We've all heard the statistics that 50% of new businesses fail in the first year and around 90% of businesses fail in the first five years.
While most of these failures end in anonymity, there are those companies that burst on the scene and then cone to a resounding halt with equal amounts of fanfare.
So we looked at the "why" of some of history's famous business failures and we began to see common threads between what makes a company have to shutter it's doors and the components that make up a bad IVR and hosted IVR system.
# 1: Didn't understand what customer's desired.
THE COMPANY: Remember Flooz.com? Probably not. Why? Because they were an online company that tried to persuade internet users that online currency could and would work like frequent flier miles or gift cards. But the company did manage to burn through $50 million in the 30 months it was open. Flooz didn't understand that the customer and merchant didn't have a need or desire to have a unique currency to trade with. A credit card would do just fine.
A BAD IVR SYSTEM: Many companies create their IVR systems without asking their customers what is important to them when having to use IVR. If there's no mindful and customer-centric thought process while designing your IVR system, it is ininevitable your customers are going to experience unnecessary frustrations and bad experiences.
# 2: Alienated their customer base.
THE COMPANY: Commodore International (of Commodore 64 fame) was selling two million C64 computers a month and dominated the marketplace be selling almost half of all computers between 1980 and 1983. Atari, IBM and even Apple were fearful of and in the shadow of Commodore International. And then came the Commodore Plus/4 when was, in no way compatible with the wildly popular and established Commodore 64. Couple that with what one columnist stated in April 1981 that "the microcomputer industry abounds with horror stories describing the way Commodore treats its dealers and its customers" and you have an idea of why Commodore filed for bankruptcy in 1994.
A BAD IVR SYSTEM: Do your callers complain about the amount of menus and prompts they have to get through to finish the IVR process? Is your customer having a hard time getting to a live representative if the IVR can't help them? Does your customer have to enter their information and if they have to be transferred to a live agent...they have to give the same information again? If so, you are alienating your customers. One by one, one call at a time.
# 3: Didn't evolve with technology.
THE COMPANY: Polaroid. While everyone else began snapping digital photos, downloading them to our computers and then later, taking pictures with our tablets and phones, the executives at Polaroid Corporation were still taking and shaking their pictures right into Chapter 11 bankruptcy. The Polaroid name has sprung up again with a new digital (welcome to the game) camera, but the jury's out on if it can capture the magic the Polaroid name once had.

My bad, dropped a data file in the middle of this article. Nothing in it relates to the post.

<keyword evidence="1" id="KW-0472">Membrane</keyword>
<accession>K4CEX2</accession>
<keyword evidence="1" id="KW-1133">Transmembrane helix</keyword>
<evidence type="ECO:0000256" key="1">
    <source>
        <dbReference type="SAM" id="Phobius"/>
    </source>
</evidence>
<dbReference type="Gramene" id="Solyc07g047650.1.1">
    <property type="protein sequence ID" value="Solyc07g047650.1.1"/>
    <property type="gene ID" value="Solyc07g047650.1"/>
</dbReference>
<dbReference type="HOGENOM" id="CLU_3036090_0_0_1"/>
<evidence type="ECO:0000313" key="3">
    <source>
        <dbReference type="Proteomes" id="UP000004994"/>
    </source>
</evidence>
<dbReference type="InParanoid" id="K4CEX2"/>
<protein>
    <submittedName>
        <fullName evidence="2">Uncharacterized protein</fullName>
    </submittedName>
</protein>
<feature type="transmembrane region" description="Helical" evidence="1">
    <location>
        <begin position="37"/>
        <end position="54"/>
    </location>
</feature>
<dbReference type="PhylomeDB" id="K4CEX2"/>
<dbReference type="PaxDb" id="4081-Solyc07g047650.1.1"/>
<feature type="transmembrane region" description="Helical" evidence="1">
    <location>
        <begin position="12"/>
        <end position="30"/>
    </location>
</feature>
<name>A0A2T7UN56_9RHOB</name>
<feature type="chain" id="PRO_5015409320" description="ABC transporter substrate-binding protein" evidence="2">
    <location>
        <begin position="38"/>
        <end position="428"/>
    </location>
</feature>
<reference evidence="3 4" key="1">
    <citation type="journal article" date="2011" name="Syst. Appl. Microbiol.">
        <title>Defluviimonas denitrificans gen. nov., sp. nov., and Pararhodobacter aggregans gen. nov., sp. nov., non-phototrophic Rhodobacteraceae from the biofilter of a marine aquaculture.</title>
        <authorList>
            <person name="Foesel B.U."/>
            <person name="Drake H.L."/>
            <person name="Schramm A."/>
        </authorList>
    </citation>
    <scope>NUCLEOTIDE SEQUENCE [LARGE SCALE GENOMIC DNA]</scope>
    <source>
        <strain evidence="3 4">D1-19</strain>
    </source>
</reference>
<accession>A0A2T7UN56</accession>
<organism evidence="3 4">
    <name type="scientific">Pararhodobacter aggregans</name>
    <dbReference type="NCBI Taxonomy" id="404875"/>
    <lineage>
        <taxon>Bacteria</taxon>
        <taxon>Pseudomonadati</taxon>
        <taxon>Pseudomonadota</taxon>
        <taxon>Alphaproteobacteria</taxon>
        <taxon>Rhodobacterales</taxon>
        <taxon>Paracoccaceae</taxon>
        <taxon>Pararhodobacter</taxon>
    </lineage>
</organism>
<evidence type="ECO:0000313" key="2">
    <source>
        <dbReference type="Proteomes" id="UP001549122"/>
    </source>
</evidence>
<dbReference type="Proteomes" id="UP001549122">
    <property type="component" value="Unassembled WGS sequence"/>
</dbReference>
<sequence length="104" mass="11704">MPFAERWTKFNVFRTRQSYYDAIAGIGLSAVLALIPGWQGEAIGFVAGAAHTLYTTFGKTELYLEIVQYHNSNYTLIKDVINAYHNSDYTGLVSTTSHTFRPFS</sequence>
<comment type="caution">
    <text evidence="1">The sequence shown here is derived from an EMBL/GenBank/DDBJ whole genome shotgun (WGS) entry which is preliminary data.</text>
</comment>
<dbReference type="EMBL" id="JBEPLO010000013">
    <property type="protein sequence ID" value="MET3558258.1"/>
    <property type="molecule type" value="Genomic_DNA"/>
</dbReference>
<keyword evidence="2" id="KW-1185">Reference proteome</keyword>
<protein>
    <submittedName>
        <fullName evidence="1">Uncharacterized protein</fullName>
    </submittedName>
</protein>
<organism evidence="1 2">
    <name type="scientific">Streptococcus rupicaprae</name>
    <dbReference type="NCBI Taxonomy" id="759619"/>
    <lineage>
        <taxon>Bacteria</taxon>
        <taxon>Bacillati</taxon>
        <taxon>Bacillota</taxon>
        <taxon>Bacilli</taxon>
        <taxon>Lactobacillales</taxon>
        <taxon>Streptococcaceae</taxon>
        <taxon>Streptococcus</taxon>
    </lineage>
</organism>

A BAD IVR SYSTEM: Technology has evolved. But the piece that's more critical, your customer has also evolved. And with that evolution comes heightened expectations. If your IVR technology doesn't allow the caller to feel "in control" of the whole self-service dynamic of the IVR process, your technology is out of date and your customer is out of patience.
# 4: Just because you have it, doesn't mean it's good.
THE COMPANY: Betamax was the first home video recording device for the masses so it had to be great...right? Well, take into consideration that it was bulky, complicated, ugly and expensive. Then add to that, it could only record up to an hour. And you wonder why VHS took over the market a year later?
A BAD IVR SYSTEM: If you're not monitoring and gathering statistics on your IVR system on a consistent basis...your competition is. Just because you have that bright and shiny new IVR and hosted IVR process in place, you cannot take it for granted. Monitoring live agents, tracking call statistics and gathering the thoughts and comments of your customers is vital to ensuring the customer is having a positive experience.
# 5: Customer's expectations not met.
THE COMPANY: Edsel. Okay, technically not the company failure but one of Ford's biggest marketing blunders of all time. Ford promised that the Edsel would be cutting edge in the auto industry. It even had it's own television special to unveil the car. Ford assured America that detailed market analysis, customer research and new design would guarantee the car's popularity, What America got was a care that was kind of homely, fuel thirsty and too expensive. In the three years Edsel was in production, Ford Motor Company lost $350 million, or the equivalent of $2.8 billion in 2014 dollars on the venture.
A BAD IVR SYSTEM: As mentioned earlier, today's consumer's expectations have increased with technology. Gone are the days when a caller's reaction to an IVR system was "Wow, this automated recording stuff is pretty neat.". Callers now expect a fast, easily maneuvered and seamless experience when completing an IVR process. Delivering to them anything less is a dagger to your customer's satisfaction and your company's reputation.
These five historical business failures and blunders and an IVR process that just doesn't work both have the same common thread in that they lose their customer's trust and emotional connection.